US air strikes to put pressure on Pakistan to do more: experts

US air strikes

WASHINGTON: The United States has resumed its air strikes on Taliban positions in Afghanistan, as part of a strategy to force the insurgents to negotiate with the Afghan government.

Defence experts in Washington warn that the new strategy could further increase US pressure on Pakistan to do more against the Afghan Taliban who, the Americans claim, often operated from Pakistani territories.

Pakistan rejects this charge as incorrect and instead urged Washington to use its influence on Kabul to persuade it to act against TTP bases inside Afghanistan.

Late last month, President Barack Obama authorised US military commanders in Afghanistan to conduct offensive strikes against the Taliban and other terrorist groups when they identify targets of strategic value.

US officials said the strikes aimed at making the Taliban realize that they could not win this war. The strikes also indicated Washington’s willingness to continue its military missions in Afghanistan for as long as it took to achieve the desired results, the officials added.

Last week, US Air Force Chief Gen Mark Welsh told reporters in Washington that in the past, the air strikes were used essentially “as an emergency measure,” but this “new role is to help shape the battlespace a little bit more.”

Gen. Welsh also said that the air force was now using “faster airplanes” than it did in the past and US military commanders in Afghanistan had been asked to identify targets ahead of time.

This would give the commanders “more freedom to say… that particular group had ambushed every Afghan patrol that comes through, or, we found a bomb-maker and (want to) take him out,” he said.

Gen. Welsh said the air force would watch its performance in Afghanistan under the new rules of engagement to see whether they had enough aircraft to carry out its expanded role or it needs to “approach US Central Command to discuss adding more.”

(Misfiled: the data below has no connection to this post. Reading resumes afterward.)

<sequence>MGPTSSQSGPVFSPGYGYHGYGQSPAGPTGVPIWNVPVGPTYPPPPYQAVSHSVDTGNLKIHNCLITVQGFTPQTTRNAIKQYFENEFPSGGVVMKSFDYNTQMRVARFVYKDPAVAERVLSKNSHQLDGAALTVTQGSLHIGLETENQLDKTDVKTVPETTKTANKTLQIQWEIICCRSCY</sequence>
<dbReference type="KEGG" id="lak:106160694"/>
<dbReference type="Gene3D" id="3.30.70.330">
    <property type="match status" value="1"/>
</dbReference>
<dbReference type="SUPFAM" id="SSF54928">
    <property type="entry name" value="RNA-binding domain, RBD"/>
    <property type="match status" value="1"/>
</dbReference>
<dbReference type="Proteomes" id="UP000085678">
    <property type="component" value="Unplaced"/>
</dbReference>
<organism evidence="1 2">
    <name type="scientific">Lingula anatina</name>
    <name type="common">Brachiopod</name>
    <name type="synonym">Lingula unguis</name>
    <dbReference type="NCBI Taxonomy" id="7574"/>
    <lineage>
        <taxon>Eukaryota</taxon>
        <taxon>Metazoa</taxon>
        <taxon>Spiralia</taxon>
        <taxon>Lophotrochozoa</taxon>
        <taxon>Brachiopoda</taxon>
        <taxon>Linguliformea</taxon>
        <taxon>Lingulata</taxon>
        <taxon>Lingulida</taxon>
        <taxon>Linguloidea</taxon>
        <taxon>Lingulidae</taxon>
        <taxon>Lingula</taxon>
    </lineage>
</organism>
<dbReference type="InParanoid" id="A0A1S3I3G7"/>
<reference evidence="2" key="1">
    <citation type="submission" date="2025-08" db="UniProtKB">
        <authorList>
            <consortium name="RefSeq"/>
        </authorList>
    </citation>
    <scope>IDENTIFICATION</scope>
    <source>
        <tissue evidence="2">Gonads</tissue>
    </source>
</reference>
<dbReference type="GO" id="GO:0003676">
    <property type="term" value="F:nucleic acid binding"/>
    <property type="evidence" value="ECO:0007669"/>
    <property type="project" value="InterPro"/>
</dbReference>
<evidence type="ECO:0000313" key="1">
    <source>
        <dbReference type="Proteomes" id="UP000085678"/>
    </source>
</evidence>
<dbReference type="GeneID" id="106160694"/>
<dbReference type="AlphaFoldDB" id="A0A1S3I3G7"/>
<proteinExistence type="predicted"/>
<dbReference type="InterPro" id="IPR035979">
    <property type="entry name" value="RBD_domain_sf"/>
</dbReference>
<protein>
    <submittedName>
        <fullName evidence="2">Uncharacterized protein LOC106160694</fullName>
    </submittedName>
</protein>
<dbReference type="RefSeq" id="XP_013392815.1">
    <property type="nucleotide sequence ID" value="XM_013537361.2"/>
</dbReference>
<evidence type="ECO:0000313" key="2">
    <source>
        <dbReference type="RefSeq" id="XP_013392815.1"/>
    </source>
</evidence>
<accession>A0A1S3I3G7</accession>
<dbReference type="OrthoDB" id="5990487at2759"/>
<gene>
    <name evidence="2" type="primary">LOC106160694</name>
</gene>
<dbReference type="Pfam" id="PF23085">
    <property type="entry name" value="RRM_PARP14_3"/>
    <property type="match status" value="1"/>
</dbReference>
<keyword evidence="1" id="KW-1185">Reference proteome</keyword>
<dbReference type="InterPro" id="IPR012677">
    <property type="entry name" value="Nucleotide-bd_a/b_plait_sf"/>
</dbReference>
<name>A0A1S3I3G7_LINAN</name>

Reports in the US media said that fresh air strikes began last week and would continue but Pentagon press secretary Peter Cook declined to provide any details, citing “operational security.”

Other officials told various media outlets that US military advisers could accompany Afghan forces in ground offensives as well.

Mr Cook said the strikes “hit their intended targets” and were “part of an ongoing operation” intended to create “a strategic effect on behalf of the Afghan forces.”

The strikes and their intended goal signal a major departure from the planned end of US combat operations in Afghanistan that President Obama announced in late 2014.

Under the previous plan, the US military was to focus on training and advising Afghan security forces. The previous policy also outlined strict rules of engagement for US aircraft, binding the air force to play only a defensive role.

But late last month, President Obama widened rules of engagement in Afghanistan as he realized that he could not achieve his earlier goal of ending the Afghan war before leaving the White House in January this year.

Reports in the US media suggested that American military commanders still viewed the Taliban as a dangerous force, which could undo US efforts to leave behind a stable Afghanistan.